By Peter Burrows Every year around this time, a great debate breaks out in one particularly colorful corner of tech land. That's because early January is when Apple (AAPL) CEO Steven P. Jobs takes the stage at the Macworld trade show in San Francisco to unveil his outfit's first new products of the year.
Often, the ensuing controversies that follow are of interest primarily to die-hard Macolytes -- should Apple have added an extra USB connector to this product or offered a faster chip in that one. But when he appears on Jan. 11, the stakes could be considerably higher. That's because rumor Web sites have been buzzing with talk of a sharp shift in strategy for the Cupertino (Calif.) computer maker.
First, the word is that Apple will field a cheaper version of its hugely successful iPod digital-music player, one that uses lower-capacity flash memory to store songs, rather than a hard drive, as in current models. Even more worthy of note, many expect Apple to unveil a $500 Mac. Even without a monitor, that would be far more affordable than the $800 eMac machine sold mostly to schools or the $1,300 consumer iMac.
BARGAIN BASEMENT? Of course, secretive Apple isn't showing any cards prior to the keynote --- even suing Thinksecret.com, the site that has broken much of the news. But from a distance, such moves make sense. As anyone awake at some point over the past year knows, Apple has been on a tear.
The iPod has established itself as the century's first blockbuster product -- a cultural icon, and a nifty Christmas gift, to boot. Most analysts think Apple sold between 4 million and 5 million units in the fourth quarter. That's almost as many as had been sold up until that period since the iPod was introduced in 2001.
But all that success came without Apple even playing in the biggest-volume part of the music-player market. One chip supplier says around 23 million flash-memory-based players were sold in 2004, vs. fewer than 9 million hard-drive-equipped models. As such, Apple could potentially increase iPod sales -- and put the kibosh on rivals seeking to undermine its empire with cheaper models. "There's a lot of volume there," says GartnerG2 analyst Mike McGuire.
BIGGER HALO. Another notion making the rounds concerns a cheap, "headless" (that is, monitor-less) Mac. Ostensibly, such a product would appeal to iPod lovers who might want to go to the Mac as well -- especially if they're tired of dealing with the viruses and ad-ware that bombard Windows-based PCs every day.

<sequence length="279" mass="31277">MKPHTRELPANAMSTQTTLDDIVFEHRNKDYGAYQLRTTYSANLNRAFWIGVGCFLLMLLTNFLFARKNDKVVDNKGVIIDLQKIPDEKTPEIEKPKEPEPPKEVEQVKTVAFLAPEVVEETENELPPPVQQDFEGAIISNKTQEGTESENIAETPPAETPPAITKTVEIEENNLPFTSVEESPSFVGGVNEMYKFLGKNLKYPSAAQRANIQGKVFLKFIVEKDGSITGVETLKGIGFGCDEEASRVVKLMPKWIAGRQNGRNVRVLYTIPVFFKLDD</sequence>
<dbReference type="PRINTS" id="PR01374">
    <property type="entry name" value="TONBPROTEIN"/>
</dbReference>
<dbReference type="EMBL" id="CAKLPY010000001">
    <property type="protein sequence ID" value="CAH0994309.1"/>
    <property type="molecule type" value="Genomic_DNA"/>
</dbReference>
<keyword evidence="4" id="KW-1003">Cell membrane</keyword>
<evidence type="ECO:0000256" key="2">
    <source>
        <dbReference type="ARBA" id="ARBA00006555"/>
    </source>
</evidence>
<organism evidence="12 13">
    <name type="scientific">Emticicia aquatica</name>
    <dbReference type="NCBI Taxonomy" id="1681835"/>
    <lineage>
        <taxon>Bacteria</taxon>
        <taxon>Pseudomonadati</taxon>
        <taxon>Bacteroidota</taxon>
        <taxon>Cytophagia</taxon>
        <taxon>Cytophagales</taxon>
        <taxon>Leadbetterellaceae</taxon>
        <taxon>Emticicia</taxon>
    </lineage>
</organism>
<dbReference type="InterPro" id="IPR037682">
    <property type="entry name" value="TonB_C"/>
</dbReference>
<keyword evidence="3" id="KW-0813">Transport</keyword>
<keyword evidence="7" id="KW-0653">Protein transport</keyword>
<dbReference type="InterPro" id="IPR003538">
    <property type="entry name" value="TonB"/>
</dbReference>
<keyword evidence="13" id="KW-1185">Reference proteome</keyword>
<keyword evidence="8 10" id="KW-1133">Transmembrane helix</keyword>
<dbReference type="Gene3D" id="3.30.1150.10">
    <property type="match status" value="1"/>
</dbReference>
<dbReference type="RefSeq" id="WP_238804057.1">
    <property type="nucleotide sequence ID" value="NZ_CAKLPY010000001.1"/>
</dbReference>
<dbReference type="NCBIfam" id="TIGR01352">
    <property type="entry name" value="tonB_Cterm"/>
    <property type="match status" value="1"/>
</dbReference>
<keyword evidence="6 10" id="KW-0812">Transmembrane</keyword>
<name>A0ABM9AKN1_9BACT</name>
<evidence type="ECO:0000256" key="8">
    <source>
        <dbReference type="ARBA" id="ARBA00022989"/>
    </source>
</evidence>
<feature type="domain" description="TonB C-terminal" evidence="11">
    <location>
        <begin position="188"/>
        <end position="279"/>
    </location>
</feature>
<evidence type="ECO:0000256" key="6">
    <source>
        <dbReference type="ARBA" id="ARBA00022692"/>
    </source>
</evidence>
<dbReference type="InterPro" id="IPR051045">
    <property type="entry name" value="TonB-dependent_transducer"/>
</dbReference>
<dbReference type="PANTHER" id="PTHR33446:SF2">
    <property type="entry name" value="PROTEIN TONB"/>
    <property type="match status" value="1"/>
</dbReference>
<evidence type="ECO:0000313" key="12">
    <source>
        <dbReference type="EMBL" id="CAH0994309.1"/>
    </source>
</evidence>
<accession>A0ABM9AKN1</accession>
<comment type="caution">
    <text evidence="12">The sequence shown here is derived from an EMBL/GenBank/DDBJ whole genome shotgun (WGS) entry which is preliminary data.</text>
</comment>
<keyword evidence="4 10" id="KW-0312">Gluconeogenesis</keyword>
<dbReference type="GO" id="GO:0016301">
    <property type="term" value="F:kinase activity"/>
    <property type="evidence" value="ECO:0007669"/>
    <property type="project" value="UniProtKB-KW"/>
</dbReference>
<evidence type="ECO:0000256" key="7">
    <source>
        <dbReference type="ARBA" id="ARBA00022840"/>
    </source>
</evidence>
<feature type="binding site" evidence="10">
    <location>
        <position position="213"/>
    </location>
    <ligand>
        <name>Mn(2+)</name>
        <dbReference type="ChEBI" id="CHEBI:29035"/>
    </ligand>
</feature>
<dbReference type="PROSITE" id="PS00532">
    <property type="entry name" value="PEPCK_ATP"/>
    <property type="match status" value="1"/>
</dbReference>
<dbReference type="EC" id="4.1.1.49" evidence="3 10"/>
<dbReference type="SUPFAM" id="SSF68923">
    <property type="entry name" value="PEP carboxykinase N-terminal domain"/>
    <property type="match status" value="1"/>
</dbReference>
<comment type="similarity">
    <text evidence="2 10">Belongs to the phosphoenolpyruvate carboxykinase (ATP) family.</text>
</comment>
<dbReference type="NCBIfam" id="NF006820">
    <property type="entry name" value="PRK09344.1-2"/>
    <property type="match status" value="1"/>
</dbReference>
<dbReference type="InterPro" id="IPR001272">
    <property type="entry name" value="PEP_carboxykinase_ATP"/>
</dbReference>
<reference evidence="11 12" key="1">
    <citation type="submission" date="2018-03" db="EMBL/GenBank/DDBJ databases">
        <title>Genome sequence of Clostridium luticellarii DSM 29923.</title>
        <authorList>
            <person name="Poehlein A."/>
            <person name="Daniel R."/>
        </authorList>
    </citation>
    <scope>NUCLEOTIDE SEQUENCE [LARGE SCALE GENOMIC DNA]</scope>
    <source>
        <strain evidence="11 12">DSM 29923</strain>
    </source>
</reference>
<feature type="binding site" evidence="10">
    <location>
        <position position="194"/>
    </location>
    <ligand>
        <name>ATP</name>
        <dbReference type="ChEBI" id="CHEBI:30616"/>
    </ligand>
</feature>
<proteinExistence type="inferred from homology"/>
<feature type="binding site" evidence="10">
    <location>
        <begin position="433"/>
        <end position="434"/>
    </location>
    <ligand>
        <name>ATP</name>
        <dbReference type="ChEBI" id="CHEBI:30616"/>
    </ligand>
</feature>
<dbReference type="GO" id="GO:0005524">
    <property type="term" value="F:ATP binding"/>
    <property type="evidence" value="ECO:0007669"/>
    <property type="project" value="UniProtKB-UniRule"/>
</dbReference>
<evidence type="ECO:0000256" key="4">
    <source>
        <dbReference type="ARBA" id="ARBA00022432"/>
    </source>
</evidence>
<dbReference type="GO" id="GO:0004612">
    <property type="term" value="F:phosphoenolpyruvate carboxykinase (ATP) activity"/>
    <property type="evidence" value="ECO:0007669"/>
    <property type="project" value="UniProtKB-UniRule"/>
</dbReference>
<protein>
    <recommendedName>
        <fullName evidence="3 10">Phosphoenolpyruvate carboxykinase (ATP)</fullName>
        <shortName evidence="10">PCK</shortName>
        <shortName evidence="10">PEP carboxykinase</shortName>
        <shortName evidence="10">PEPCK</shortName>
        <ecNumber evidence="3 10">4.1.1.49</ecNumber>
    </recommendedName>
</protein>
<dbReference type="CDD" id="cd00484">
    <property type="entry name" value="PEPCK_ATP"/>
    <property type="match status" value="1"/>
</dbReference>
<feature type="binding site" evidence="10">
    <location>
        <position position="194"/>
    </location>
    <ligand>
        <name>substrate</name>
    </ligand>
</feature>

No doubt, such a product would enhance what's already being called the iPod "halo effect." Even with its pricey product lineup, analysts expect Apple to gain PC market share this year. (That's remarkable, since its cheapest model, the $800 eMac, costs more than the average spent on a PC in 2004 -- around $720 -- according to NPD Group.) A cheaper Mac would clearly add to that momentum.
But while lower-price Apple products would certainly find many takers, they also would come with many risks. Would a flash-based iPod with, say, one gigabyte of storage, cannibalize sales of the higher priced iPod-mini, which offers four gigabytes for $250? Would Apple find ways to make the device stand out from the many other flash products that are already out there?
"Steve Jobs's mission has always been to innovate and deliver things that consumers really want and need," says McGuire. "Can they innovate in this part of the marketplace? That will be interesting to me."
A DOOZY OF A SHOW. The same goes for the PC market. Could Apple stuff enough features and style into a $500 PC to maintain its hard-won brand as an innovation leader? For such a product to generate meaningful profits, Apple would need to sell millions of them, says NPD's Baker. That could require expanding its distribution network and investing heavily in product catalogs and ad inserts in Sunday newspapers, the goal being to highlight prices and features, vs. the competition. "They don't do that kind of advertising," says Baker. "They do aren't-our-products-beautiful advertising."
Add it all up, and this should be one of the most fascinating Macworlds in memory. Along with his knack for squeezing innovative products out of Apple, Jobs also deserves kudos for having had the financial discipline to stay out of no-win commodity markets. That's why Apple is the only PC maker, other than Dell (DELL), to show consistent profits from the PC game.
If Jobs wades into those cutthroat markets, it will likely say a lot about Apple's future. It could that that tomorrow's Mac addicts will look back on 2005 as the year Apple set out to conquer the mainstream -- or shot itself in the foot trying. Burrows is BusinessWeek's Computer editor in Silicon Valley